She applied the “Page 99 Test” to her new book, Mitzvah Girls: Bringing Up the Next Generation of Hasidic Jews in Brooklyn (2009), and reported the following:
Page 99 of my book, Mitzvah Girls, introduces what I call Hasidic Yiddish, the language, along with Hasidic English, spoken and written by contemporary Hasidic Jews in North America. Page 99 is specifically about the English words that are routinely integrated into Yiddish even though many have known Yiddish equivalents. From infancy on Hasidic children are addressed in Hasidic Yiddish. Examples of Hasidic Yiddish on Page 99 with the English words underlined and integrated into Yiddish grammar are:Read an excerpt from Mitzvah Girls, and learn more about the book at the Princeton University Press website.
a. Me ken jumpn (you can jump).
b. Zol ikh fixn de hur? (Should I fix your hair?)
c. Vilst dey paper tse coloren un? (Do you want this piece of paper to color on?)
However, in Mitzvah Girls I go beyond the linguistic analysis on Page 99; I aim to understand Hasidic women and girls’ language use as one way that a nonliberal (fundamentalist) Jewish community living in the heart of secular Brooklyn brings up the next generation of believers. Further on in the book, for example, I show that once Hasidic children begin school, language use is increasingly gendered: boys continue to speak Hasidic Yiddish, while girls speak more and more Hasidic English, primarily reserving Hasidic Yiddish for little children, religious learning, and their male relatives. Why would girls begin to speak English rather than Yiddish? Are they challenging this patriarchal society? Are they moving away from the strictures of Hasidic life?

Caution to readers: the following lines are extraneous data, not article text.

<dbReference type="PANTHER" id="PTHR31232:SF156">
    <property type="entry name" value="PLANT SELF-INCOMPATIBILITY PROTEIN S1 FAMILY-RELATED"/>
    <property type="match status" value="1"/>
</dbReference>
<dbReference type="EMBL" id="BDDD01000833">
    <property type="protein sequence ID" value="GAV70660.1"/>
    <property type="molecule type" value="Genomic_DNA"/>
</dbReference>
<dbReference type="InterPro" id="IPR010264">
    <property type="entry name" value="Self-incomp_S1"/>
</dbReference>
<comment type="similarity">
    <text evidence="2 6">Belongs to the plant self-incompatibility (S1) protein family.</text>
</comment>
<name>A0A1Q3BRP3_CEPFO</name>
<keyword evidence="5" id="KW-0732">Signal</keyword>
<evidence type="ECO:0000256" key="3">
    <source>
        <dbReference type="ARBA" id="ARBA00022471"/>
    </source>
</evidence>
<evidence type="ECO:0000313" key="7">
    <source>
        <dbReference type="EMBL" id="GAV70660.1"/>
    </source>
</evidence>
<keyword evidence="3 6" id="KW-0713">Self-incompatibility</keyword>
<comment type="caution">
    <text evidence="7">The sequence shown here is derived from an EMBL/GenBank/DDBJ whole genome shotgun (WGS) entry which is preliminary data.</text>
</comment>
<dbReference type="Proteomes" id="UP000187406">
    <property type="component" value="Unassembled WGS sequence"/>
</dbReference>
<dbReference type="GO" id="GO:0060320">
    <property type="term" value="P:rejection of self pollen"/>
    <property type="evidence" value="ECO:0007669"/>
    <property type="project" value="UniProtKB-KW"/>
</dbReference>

In Mitzvah Girls, my answer to both is no. Instead, I argue that Hasidic women and girls’ fluency in secular modernity— their use of Hasidic English, along with contemporary secular education, fashion, literacy, and psychology (all of which I discuss in other chapters)— contributes to strengthening their ever-growing communities. In everyday talk, Hasidic mothers tell their daughters about a narrative of an alternative religious modernity where discipline, not freedom, will make all their wishes come true, in this life and the next.